Do You Need to Take a Tactical Pause in Your Life?

Since I wished for a re-do when all hell broke loose at the Shannon House and I clearly won’t be getting it, it’s time for me to engage in a tactical pause in my life.

Have you ever taken a ‘tactical pause’ in your life and did it on purpose? Or were you ‘taken out of the game’ by force when life got to be too much to handle?

Everyone is a candidate for taking a tactical pause at some point or another, but most people don’t do it until something really bad happens…including me.

(HINT:  Don’t be like me.)

What is a ‘tactical pause’?

A “tactical pause” is a term used to give time for additional U.S. and allied troops to surge into a country. Lt. Gen. David Rodriguez, the operational commander of the International Security Assistance Force in Afghanistan, calls it “repositioning.” Others use the term “reduced ‘optempo'” to describe the same process.  All in all, whatever term they use, they are all just part of a “realignment” necessary to prepare for a major offensive.

Military structure is designed around control. There are rules, they are clear, and they are to be followed. They flow from the top-down, and on a macro level, are not conducive to interactive feedback from the bottom-up.

Generals declare tactical pauses.  Privates carry them out.

Are you acting like a General in your life, calling the shots and deciding what the rules are?  Or, are you the Private trying to work the chain of command with no real outcome?

I prefer to be the General in my life, thankyouverymuch.

Like I said, I am declaring a tactical pause in my life.  The purpose is to find realignment and create a sense of control, but something tells me after 8 years of this roller coaster of a life since my husband was injured, I need to be ready for a major offensive.

Either way, I believe this choice to reduce my ‘op-tempo’ will let me call the shots in my life again.  I’ve done it before; I just need to do it again.

(I’ll just have to remember to keep my head on a swivel.  Those incoming rounds really suck!)

My first order of business:  Taking better care of me so I can take better care of those around me. 

  1. I created a Team and Forum on for Caregivers of Wounded Warriors If you are a caregiver who is consumed by the high levels of stress, frustration, a sanity-sucking backlog and overall sense of wanting to go sit in a corner and suck on a Twinkie, this is the place to be.
  2. Saying NO.  Sorry folks, if I don’t answer your emails right away, it’s only temporary.  I will not take on new projects unless there is a significant payoff in the end.  No more of this “Can I just pick your brain for a second?” nonsense.  I will be saying “no” to a lot of things so I can focus on my husband’s health, improving our finances, having more family time and pursuing things I like to do, like writing.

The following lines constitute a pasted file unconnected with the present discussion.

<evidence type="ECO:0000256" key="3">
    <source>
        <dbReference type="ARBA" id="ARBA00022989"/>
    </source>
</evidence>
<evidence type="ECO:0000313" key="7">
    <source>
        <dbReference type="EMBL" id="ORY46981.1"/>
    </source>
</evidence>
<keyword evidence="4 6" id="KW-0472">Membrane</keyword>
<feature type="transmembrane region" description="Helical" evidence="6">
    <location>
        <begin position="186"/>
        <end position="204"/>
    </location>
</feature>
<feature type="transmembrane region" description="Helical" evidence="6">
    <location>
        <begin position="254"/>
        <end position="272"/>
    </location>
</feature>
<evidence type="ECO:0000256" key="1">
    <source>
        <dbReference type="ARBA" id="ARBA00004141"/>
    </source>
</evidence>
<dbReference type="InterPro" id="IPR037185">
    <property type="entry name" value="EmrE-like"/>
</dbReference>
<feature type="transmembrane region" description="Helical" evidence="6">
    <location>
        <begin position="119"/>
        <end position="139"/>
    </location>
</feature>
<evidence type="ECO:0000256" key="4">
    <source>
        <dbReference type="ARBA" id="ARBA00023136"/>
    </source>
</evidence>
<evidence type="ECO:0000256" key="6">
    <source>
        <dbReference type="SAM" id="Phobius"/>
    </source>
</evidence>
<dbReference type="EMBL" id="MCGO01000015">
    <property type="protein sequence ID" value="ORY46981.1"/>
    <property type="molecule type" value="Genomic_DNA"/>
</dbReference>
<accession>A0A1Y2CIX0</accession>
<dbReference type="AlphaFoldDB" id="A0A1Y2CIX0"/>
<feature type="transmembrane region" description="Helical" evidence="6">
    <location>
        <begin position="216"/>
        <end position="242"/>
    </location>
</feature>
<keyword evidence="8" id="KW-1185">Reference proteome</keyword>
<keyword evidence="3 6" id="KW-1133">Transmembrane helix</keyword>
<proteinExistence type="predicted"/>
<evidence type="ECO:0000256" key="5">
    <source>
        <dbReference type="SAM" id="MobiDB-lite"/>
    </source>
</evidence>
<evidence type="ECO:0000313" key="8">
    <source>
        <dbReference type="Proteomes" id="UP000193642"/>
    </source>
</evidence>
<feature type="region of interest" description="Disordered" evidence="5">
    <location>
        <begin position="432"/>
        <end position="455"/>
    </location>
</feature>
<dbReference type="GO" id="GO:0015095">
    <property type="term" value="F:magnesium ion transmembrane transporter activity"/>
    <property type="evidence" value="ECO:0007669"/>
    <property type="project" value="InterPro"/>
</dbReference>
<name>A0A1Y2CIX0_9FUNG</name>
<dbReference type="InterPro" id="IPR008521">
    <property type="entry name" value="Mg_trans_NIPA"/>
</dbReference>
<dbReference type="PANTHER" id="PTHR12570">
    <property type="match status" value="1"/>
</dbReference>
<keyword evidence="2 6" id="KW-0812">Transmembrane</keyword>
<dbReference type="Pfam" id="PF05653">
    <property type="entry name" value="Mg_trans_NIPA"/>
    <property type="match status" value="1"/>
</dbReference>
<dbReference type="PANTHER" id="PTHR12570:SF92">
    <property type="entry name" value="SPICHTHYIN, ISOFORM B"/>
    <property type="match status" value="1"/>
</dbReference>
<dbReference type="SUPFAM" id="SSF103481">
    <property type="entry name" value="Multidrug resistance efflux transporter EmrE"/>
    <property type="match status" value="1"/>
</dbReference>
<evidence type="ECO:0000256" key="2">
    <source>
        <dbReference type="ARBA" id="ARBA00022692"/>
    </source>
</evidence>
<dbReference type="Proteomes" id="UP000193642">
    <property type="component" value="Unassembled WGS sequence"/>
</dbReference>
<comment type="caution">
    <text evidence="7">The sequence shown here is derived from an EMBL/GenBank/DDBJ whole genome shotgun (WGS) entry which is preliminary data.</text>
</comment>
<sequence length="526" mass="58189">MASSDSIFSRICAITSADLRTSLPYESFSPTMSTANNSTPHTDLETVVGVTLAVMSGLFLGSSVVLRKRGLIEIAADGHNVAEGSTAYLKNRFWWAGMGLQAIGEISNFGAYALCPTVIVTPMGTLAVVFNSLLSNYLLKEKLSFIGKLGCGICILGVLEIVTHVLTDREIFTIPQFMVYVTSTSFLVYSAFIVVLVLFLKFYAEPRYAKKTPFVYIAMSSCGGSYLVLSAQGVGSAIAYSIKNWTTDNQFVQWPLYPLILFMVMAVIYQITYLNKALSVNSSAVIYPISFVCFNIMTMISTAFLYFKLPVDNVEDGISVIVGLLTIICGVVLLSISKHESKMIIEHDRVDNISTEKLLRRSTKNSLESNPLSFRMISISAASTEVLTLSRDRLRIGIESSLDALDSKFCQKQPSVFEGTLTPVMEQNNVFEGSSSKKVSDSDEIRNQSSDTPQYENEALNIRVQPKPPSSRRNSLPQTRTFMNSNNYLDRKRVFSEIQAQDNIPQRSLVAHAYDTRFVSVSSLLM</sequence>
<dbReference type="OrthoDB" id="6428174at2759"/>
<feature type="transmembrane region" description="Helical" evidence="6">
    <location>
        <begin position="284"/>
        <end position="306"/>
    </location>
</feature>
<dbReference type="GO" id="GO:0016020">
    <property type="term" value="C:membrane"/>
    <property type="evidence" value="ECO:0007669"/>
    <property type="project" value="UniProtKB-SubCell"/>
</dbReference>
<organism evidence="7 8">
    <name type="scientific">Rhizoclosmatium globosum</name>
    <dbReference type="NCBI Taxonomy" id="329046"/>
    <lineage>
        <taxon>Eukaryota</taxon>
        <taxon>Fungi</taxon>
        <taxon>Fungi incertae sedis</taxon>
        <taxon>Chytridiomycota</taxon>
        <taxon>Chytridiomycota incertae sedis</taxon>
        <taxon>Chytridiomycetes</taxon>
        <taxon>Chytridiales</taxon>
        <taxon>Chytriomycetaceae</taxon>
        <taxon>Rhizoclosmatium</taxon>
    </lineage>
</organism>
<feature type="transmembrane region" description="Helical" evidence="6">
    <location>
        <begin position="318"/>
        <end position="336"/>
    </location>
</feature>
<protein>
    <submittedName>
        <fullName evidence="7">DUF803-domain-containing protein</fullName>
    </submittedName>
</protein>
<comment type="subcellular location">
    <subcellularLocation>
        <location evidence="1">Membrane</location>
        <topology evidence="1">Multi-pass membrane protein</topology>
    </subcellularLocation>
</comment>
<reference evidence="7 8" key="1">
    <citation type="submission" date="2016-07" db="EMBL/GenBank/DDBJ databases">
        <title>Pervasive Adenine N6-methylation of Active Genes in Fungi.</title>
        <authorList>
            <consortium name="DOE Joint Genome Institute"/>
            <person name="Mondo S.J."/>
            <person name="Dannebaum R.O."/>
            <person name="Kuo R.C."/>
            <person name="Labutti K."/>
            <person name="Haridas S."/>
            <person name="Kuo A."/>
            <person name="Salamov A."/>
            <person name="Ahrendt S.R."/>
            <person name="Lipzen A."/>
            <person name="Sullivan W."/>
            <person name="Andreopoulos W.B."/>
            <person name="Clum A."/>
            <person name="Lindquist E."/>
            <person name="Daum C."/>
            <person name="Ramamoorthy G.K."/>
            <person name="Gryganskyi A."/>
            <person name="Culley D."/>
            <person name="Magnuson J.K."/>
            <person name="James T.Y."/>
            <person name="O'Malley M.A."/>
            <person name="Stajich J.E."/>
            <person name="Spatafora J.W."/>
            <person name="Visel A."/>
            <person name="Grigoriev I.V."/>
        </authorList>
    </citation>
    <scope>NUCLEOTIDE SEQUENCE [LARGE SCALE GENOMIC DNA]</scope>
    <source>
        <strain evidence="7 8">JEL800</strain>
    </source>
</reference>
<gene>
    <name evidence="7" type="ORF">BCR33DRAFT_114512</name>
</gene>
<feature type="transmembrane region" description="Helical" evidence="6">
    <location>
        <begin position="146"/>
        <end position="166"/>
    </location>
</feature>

3. Asking for help.  Yep, as much as I am viewed as Super Woman, I know I can’t do it all.  Nor should I.  I am going to start outsourcing things that can be outsourced, such as hiring a maid.  Even Wonder Woman needs helpIn addition, tomorrow I’ll be posting about an offer to my readers who may be interested in a part-time opportunity to work with me from home by doing administrative tasks.

For added effect and to prove the point I am making, I purposely scheduled this post to publish at the exact same time that I will be sitting in a chair getting my tootsies beautified.  I haven’t had a pedicure in EIGHT years, y’all.  My toenails and callouses won’t know what to think about their owner actually stopping long enough to give them the attention they deserve.

After today, you’ll be seeing some more of the tips and tricks I used, or will be using, to get this crap back under control.  It will be fun and informative, I promise.

Do you need to declare an order for a tactical pause in your life?  If you do, why?  What steps do you think you can commit to, and DO, to make it happen?

About The Author

Torrey Shannon

My name is Torrey Shannon and I am a writer, author, blogger, movie consultant, speaker, veteran's advocate and Blue Star Mom. I am also a full-time caregiver and spouse of a wounded warrior. My husband survived a gunshot wound to the head in a gunfight in Iraq in 2004 after serving in the Army for more than 23 years. We spent three years of his recovery at Walter Reed Army Medical Center. He has severe PTSD and suffered a traumatic brain injury. Dealing with the invisible wounds of war first-hand allows me to bring a human element to the problems our military communities face. Blogging gives me the chance to do what I love the most: write about life after combat and help create awareness and solutions for military members and their families. When I am not writing here, I freelance for a variety of publications and media outlets and am currently writing a book.